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NEW STUDY: Better understanding Chlorophyll changes could to earlier harmful algal bloom detection

Posted at 4:33 PM, Jun 26, 2024

BONITA SPRINGS, Fla. — Harmful Algal Blooms are something we deal with every year, here in Southwest Florida. But how do they form? There are still some many questions marks in the formation of these blooms. Fox 4 Meteorologist Andrew Shipley went to Vester Field Station in Bonita Springs to find out more about some of the research being done into these blooms.

Meet Kayla Hughes. She is a graduate research assistant at Florida Gulf Coast University’s Vester Field station. She is also working on research to help us better understand how harmful algal blooms form.

“Within my thesis, I am trying to find out what’s happening when chlorophyll is blooming and peaking, "said Hughes. “So, what are the other perimeters like temperature and salinity. Those other types, and nutrients. What are they doing at the same time, when chlorophyll is peaking?”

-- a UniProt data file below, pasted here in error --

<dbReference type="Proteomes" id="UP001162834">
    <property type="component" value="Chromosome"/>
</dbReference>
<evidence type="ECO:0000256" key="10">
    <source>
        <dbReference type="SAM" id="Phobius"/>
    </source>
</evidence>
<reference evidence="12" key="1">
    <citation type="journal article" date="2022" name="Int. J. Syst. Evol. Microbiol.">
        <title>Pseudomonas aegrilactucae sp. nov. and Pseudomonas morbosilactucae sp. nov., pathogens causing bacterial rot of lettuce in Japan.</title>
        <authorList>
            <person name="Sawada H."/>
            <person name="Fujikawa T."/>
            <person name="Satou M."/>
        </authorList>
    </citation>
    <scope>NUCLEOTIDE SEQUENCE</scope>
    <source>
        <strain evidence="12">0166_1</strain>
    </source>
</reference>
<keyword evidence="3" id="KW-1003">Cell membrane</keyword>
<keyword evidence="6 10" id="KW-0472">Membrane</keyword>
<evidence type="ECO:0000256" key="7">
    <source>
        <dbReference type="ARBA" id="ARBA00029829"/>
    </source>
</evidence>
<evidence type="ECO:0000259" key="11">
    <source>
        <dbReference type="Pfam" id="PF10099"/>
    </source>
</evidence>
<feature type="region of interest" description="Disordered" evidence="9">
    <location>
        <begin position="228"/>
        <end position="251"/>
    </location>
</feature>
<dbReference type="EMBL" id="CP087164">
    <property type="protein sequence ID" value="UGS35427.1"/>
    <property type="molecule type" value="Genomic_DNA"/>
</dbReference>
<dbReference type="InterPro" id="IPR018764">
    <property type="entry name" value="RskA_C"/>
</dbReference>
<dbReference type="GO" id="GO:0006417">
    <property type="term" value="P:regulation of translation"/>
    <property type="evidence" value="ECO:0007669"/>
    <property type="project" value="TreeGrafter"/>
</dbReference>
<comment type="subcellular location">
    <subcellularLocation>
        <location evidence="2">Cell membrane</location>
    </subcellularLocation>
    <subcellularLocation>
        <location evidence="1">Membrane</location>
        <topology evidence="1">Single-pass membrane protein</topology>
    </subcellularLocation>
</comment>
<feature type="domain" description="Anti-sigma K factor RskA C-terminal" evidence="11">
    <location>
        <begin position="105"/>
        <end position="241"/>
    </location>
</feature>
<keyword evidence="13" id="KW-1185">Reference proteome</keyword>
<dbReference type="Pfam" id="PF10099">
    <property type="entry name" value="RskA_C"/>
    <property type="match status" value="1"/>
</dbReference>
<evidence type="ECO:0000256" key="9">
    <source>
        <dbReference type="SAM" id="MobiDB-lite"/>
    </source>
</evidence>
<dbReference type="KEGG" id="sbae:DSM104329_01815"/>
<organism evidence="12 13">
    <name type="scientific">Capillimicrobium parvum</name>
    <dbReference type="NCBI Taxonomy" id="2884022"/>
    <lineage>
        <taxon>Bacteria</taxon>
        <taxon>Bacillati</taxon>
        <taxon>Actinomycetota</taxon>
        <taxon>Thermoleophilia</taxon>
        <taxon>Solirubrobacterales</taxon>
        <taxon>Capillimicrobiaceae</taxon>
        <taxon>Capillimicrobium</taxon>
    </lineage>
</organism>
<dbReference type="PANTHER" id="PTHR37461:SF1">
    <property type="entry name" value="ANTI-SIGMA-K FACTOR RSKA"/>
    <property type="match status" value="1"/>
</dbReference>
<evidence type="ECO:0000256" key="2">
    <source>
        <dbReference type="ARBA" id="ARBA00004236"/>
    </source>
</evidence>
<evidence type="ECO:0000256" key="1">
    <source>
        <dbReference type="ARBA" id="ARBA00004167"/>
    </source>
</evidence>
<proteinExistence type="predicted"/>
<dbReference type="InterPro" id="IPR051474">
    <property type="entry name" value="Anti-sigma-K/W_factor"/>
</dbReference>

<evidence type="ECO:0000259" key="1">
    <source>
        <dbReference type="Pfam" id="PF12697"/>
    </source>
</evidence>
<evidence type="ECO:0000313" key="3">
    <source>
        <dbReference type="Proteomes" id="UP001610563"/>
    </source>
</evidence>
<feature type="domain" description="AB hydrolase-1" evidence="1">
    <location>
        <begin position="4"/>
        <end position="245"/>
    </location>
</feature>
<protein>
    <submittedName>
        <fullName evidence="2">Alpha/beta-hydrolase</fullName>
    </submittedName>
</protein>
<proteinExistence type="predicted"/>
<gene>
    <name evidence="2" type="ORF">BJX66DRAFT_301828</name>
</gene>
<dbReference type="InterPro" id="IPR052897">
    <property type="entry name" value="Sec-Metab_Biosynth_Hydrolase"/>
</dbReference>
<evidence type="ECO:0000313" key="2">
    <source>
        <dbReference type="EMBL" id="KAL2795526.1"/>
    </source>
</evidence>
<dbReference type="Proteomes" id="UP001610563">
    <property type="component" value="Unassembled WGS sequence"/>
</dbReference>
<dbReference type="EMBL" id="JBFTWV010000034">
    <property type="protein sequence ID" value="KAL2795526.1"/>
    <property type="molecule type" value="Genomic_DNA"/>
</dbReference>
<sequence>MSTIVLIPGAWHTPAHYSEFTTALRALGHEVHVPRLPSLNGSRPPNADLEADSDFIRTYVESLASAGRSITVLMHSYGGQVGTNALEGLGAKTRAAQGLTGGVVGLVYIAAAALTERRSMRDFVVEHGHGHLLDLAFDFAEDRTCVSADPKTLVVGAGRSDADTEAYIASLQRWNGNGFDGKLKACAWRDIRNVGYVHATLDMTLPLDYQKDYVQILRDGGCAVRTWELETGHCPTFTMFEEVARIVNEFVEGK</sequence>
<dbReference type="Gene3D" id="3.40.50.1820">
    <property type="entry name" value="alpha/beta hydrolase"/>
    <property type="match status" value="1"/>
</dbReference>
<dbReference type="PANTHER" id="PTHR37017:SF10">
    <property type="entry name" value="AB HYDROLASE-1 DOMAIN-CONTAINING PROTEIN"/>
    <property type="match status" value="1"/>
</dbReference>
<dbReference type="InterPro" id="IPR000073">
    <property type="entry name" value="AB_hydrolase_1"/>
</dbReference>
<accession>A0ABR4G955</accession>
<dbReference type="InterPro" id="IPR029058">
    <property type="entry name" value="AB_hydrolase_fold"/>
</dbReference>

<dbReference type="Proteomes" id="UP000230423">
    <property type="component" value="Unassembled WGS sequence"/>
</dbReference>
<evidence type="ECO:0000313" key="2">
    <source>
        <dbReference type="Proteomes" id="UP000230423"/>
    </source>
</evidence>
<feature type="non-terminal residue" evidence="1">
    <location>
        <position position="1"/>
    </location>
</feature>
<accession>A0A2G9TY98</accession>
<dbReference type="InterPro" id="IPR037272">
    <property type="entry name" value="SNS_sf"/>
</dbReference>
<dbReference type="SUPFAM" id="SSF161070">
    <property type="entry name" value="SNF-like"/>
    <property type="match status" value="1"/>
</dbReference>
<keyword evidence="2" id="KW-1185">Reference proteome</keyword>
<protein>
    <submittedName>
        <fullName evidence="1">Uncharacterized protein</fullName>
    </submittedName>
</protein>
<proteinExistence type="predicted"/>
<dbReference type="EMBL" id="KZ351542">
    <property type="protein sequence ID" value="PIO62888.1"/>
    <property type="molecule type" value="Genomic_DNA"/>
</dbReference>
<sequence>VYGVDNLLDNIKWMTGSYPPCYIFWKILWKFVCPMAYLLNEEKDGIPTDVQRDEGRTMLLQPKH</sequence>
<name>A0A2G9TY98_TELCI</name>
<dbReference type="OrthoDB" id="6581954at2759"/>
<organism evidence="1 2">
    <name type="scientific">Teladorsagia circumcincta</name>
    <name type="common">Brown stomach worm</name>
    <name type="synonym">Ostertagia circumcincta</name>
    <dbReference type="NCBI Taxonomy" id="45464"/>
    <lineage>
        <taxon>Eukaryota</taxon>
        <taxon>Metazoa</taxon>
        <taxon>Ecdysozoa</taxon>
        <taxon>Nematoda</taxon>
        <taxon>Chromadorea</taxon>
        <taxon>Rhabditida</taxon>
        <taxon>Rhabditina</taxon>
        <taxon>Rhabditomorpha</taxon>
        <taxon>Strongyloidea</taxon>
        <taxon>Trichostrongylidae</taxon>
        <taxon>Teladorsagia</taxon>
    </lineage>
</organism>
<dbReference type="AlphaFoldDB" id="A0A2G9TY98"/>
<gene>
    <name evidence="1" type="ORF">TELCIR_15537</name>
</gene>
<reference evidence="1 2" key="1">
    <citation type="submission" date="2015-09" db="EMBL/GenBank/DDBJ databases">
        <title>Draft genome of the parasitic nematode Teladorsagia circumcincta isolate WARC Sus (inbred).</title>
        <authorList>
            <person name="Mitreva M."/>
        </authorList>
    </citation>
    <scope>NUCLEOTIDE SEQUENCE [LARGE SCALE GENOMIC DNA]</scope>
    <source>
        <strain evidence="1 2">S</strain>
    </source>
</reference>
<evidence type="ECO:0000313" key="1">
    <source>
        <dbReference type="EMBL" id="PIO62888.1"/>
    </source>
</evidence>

Taking you back to middle school science class, chlorophyll is the green pigment in plants. It’s also found in algae.

“So, Chlorophyll is a great indicator for water body health,” Hughes explained. “It’s found in all phytoplankton, which are the very tiny little creatures in the water. And excess nutrients can lead to more phytoplankton growth, which ultimately forms harmful algal blooms.”

But how important is chlorophyll to you and me?

“It’s a great indicator for upcoming blooms,” says Hughes. “We can get alerts if the chlorophyll gets too high, which causes us to want to investigate more. And see if we can warn people a HAB is coming.”

And if you are wondering if they have seen any of those early warning signs, Hughes says they have, especially are all the recent rain.

“After a rain event you can expect more runoff from residential and urban areas, that may contain those key nutrients that phytoplankton need to reproduce and multiply,” said Hughes. “So, we can see the reflection in the chlorophyll levels.”

While Hughes research is still in the data collection phase, she hopes this information can be used in bigger ways.

“Hopefully in the future, this can lead to the development of some kind of model,” said Hughes. “Saying if these parameters hit x amount, then maybe we should keep a look out for a potential bloom.”